Clear signs that spring is on its way are now well and truly obvious and the added flourish of brightness and colour, whether from blossoming trees or spring flowering bulbs, is most welcome. With days that are noticeably longer comes more opportunity to go in search of wild encounters.
With the height of the ‘dawn chorus’ of bird song still some weeks away, April is a time to savour the sweet serenade performed by the song thrush before its wonderful performances become drowned out amongst the cacophony of song presented by other less ‘talented’ species. As warmer days increasingly rouse nature from winter stasis there are also opportunities to observe wonders such as badger cubs exploring above ground for the 1st time or hedgehogs reacquainting themselves with their local patch. As we move towards May there will be more opportunity to catch the first cuckoo call of the year was birds arrive back from wintering in Africa.
Spring is also a great time to observe species that are often overlooked and sometimes misunderstood including reptiles. Whereas a badger watching session might start an hour before dusk, the time to look out for snakes, slow worms and lizards is just as the early morning sun hits south-facing banks or slopes. These cold-blooded creatures must sit tight whilst they absorb enough early morning rays to raise their temperature and if you tread lightly and avoid casting shadows across their basking spot you could be in for a treat.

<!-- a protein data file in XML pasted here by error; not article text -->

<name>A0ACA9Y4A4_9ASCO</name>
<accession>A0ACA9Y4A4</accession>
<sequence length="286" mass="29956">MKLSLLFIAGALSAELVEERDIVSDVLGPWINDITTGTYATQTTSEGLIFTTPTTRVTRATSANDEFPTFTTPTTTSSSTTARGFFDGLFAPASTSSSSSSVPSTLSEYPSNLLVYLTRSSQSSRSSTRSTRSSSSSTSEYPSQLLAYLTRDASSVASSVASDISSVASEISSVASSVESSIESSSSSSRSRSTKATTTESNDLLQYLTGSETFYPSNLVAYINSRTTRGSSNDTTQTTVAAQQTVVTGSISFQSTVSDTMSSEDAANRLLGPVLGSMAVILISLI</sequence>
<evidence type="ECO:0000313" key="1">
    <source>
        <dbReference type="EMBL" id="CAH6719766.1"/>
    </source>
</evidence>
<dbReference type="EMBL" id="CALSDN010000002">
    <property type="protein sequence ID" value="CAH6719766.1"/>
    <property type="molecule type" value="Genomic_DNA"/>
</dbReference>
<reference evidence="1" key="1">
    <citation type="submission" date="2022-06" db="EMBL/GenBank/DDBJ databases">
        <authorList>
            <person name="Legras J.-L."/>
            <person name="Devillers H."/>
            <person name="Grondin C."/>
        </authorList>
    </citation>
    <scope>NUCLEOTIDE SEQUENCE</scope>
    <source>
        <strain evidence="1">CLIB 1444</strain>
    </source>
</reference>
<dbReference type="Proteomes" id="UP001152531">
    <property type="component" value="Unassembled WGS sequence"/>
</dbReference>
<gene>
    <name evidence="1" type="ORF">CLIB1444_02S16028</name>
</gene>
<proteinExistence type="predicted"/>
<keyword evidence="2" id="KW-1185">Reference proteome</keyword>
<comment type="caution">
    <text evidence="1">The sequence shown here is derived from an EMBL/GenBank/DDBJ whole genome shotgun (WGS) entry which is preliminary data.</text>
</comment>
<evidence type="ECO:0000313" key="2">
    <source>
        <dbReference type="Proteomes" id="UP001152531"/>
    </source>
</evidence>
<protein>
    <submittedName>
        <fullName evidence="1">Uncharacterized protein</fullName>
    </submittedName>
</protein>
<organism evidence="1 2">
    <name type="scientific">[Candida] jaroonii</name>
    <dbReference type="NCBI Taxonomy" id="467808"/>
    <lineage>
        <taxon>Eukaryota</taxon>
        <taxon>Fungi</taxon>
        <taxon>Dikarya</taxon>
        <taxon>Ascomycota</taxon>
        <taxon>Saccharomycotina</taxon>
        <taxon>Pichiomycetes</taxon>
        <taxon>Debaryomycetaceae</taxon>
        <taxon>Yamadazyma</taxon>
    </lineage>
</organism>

The species of reptile most likely to be encountered in gardens is grass snakes, which sometimes lays eggs in compost heaps where the warmer temperatures provide ideal conditions for incubation. Grass snakes might seem frightening to some, but these distinctive beasties, replete with striking yellow and black collar around their necks and black markings along their bodies are not to be feared. Shy, retiring, and non-venomous, they are the UK’s only egg-laying snake.
As they emerge from winter hibernation one place they can often be found is the garden run by the Muddy Fork charity at our Idle Valley Nature Reserve near Retford. Here, resident grass snakes, hedgehogs, and several other species that see out the winter in hibernation – making use of the compost heaps, tree root systems and abandoned rabbit warrens – will be making an appearance. This presents the growing community of conservationists and gardeners, who visit to access horticultural therapy, with wonderful opportunities to see and enjoy wildlife at close quarters.
Details of all Nottinghamshire Wildlife Trust nature reserves across the county can be found at nottinghamshirewildlife.org. As lockdown restrictions ease the charity plans to move from weekend open of the café and shop at the Idle Valley Nature Reserve to full seven day a week operations.